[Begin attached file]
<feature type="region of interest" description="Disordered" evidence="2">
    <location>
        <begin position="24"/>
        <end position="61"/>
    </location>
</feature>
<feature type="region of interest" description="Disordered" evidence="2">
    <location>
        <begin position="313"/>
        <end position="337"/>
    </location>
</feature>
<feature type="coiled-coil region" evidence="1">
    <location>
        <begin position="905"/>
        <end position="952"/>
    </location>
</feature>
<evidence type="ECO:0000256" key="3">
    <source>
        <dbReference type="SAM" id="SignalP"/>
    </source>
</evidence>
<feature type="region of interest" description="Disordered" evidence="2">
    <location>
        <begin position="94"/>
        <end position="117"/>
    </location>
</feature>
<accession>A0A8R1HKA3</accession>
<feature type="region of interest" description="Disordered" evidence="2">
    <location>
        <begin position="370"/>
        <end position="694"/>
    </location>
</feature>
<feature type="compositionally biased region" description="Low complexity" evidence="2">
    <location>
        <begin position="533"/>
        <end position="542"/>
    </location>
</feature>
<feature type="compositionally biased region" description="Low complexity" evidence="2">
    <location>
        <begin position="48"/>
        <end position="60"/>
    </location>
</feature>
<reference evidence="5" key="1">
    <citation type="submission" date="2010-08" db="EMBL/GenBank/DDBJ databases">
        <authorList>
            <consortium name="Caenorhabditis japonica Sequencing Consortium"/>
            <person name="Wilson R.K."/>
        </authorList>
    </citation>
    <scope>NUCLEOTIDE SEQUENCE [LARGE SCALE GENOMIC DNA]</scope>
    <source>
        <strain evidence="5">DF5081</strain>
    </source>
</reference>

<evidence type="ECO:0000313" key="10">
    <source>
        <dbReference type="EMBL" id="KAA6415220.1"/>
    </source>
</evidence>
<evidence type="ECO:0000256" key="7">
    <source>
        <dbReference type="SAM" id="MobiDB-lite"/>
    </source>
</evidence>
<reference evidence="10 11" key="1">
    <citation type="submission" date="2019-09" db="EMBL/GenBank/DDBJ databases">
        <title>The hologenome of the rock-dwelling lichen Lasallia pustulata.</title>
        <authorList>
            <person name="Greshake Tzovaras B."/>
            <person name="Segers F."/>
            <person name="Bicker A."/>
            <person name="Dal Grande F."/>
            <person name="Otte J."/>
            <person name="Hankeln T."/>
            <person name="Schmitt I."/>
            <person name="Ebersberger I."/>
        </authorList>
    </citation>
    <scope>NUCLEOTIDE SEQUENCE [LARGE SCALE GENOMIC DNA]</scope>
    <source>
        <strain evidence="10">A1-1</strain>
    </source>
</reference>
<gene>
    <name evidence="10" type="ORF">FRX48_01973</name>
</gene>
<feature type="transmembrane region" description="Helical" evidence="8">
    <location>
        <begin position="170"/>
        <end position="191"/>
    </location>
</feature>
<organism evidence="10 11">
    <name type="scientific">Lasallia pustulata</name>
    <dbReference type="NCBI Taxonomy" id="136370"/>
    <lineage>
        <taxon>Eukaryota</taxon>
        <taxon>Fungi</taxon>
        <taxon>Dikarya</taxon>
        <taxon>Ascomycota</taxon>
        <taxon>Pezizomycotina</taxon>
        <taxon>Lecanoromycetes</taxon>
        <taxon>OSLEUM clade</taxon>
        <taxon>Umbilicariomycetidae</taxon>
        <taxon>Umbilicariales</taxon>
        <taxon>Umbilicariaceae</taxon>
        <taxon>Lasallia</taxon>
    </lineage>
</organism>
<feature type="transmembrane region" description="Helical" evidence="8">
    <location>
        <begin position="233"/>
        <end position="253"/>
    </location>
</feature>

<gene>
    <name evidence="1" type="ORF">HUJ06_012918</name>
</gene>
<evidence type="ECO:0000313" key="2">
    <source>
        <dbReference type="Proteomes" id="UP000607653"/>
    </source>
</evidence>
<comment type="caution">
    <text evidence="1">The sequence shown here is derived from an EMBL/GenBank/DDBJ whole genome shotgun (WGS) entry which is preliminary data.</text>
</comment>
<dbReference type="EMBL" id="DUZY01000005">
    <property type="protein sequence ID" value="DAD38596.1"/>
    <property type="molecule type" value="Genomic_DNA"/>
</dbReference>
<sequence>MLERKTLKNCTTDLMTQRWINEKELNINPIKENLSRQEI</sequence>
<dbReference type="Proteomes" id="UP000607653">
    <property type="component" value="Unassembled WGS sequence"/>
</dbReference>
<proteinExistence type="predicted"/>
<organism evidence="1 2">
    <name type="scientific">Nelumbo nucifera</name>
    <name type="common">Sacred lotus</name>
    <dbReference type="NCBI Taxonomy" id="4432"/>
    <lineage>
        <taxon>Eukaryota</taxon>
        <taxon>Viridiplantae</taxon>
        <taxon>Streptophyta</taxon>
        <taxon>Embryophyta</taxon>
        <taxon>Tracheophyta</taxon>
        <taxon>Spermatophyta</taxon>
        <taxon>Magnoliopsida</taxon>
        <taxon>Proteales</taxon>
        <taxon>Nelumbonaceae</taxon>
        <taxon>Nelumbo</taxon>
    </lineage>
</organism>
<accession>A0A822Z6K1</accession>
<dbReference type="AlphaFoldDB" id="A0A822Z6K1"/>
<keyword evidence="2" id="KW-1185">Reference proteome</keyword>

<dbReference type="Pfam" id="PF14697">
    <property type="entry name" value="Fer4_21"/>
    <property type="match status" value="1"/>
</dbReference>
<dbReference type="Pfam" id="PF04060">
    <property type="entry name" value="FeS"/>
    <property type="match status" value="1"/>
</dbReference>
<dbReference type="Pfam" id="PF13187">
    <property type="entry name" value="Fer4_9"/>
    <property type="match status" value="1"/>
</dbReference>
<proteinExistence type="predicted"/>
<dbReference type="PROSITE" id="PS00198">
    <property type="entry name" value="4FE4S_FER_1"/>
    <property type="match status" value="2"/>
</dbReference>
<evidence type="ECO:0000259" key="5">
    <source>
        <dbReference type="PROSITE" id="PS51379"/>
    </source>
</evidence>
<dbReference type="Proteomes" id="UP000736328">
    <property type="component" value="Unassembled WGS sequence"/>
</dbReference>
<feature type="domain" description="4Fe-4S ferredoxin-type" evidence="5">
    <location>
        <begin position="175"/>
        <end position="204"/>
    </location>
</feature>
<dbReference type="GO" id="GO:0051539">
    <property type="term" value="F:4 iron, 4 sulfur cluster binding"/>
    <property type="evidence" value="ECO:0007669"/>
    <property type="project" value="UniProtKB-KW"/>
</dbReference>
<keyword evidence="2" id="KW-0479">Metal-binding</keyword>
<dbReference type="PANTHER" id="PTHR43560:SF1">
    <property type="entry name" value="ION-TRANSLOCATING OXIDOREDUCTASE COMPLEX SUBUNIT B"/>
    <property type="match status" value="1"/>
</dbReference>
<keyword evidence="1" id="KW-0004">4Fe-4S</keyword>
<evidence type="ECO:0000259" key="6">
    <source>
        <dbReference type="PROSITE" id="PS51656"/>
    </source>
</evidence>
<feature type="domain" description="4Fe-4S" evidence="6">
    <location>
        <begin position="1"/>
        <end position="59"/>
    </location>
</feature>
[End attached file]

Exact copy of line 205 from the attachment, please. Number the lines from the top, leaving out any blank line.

    <source>